Sunday, May 19, 2013
The Pittsburgh-based nonprofit, Pennsylvanians for Accountability, targeted four GOP lawmakers in November and is now airing TV ads attacking Corbett’s education policies.
Sunday, May 19
By Eric Boehm | PA Independent HARRISBURG — A new political nonprofit claims to be holding Gov. Tom Corbett accountable on behalf of Pennsylvanians. But the group comes up short on the accountability scale, itself. The Pittsburgh-based nonprofit is called Pennsylvanians for Accountability, and in recent weeks it has been airing television ads attacking Corbett’s policies for supposedly short-changing education in order to fund corporate tax breaks. An article published Wednesday by Public Source, an investigative reporting organization based in Pittsburgh, calls attention to the group. The ads blast Corbett for playing a “shell game” that cuts money from education and forcing districts to lay-off teachers while “bankrolling big tax cuts …
Saturday, May 18, 2013
Privatization debates in the Pennsylvania General Assembly could mean changes to where Pennsylvanians can buy six packs.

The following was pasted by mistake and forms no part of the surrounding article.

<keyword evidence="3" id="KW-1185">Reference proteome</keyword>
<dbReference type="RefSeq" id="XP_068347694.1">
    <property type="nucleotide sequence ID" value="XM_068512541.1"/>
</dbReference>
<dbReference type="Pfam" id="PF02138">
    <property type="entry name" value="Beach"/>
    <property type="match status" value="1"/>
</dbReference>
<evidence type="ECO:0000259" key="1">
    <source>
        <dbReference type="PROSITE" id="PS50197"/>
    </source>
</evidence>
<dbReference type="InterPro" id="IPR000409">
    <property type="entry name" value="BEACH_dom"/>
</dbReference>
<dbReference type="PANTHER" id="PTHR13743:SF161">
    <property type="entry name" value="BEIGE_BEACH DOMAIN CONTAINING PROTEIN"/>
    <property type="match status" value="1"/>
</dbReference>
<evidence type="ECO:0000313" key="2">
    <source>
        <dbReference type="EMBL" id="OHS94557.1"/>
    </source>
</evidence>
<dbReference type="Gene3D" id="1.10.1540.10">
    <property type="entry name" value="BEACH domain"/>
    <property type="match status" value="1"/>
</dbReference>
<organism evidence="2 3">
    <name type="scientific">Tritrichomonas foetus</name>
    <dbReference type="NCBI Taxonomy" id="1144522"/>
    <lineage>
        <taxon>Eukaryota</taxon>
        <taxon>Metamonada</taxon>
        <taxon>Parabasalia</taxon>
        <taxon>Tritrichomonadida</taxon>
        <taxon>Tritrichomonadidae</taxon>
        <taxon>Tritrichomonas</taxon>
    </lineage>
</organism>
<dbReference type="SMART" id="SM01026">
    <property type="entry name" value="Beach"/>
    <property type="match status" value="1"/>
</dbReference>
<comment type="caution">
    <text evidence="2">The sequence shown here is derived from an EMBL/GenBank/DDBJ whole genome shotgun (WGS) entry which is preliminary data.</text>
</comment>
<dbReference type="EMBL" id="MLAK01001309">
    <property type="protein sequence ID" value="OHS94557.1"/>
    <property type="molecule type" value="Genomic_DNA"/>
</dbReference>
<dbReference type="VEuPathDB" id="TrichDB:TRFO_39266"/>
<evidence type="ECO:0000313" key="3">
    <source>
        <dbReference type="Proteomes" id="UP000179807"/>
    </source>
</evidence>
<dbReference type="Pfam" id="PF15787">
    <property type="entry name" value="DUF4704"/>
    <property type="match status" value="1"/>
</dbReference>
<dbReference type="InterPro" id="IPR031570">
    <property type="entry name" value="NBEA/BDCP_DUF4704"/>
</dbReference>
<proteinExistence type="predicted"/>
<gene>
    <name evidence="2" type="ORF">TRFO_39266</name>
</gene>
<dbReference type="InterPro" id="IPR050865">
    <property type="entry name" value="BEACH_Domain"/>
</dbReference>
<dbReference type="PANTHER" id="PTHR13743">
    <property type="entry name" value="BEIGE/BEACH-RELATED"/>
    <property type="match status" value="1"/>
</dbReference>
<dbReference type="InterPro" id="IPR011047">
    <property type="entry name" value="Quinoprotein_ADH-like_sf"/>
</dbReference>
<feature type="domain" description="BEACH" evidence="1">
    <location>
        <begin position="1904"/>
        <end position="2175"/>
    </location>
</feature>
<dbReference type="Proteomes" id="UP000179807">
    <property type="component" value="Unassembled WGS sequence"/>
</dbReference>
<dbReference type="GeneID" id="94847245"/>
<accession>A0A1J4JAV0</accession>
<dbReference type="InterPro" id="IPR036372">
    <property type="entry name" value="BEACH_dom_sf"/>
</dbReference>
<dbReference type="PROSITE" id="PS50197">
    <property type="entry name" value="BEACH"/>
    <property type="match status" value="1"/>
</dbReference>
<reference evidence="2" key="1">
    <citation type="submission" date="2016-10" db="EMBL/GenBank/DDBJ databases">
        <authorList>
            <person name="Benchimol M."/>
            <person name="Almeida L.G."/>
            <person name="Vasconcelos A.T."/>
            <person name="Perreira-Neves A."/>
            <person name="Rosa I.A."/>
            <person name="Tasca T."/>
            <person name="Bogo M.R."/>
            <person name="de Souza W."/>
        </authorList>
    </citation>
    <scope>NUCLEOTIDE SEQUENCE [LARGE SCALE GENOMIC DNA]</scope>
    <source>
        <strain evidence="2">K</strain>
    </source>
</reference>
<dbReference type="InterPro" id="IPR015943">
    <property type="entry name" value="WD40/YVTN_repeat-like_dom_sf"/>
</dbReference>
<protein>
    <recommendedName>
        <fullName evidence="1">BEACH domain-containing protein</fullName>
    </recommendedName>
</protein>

Saturday, May 18
By Melissa Daniels | PA Independent HARRISBURG — A simple six-pack of beer is becoming a focal point of the most substantive legislative debate on Pennsylvania alcohol laws since Prohibition. A Tuesday afternoon Senate Law and Justice Committee on liquor privatization, headed by Chairman Chuck McIlhinney, R-Bucks, featured numerous testifiers discussing the already-private industry of beer sales. Chief among the concerns from the beer distributor industry and taverns is package reform, or allowing establishments who sell beer to sell different amounts. Under current law, beer distributors cannot sell less than a case, and bars or grocery stores with the ability to sell bottles cannot sell more than a 12-pack. The Senate, under McIlhinney’s…
Friday, May 17, 2013
Medicaid expansion continues to hang over Pennsylvania Gov. Tom Corbett and budget-making lawmakers.
Friday, May 17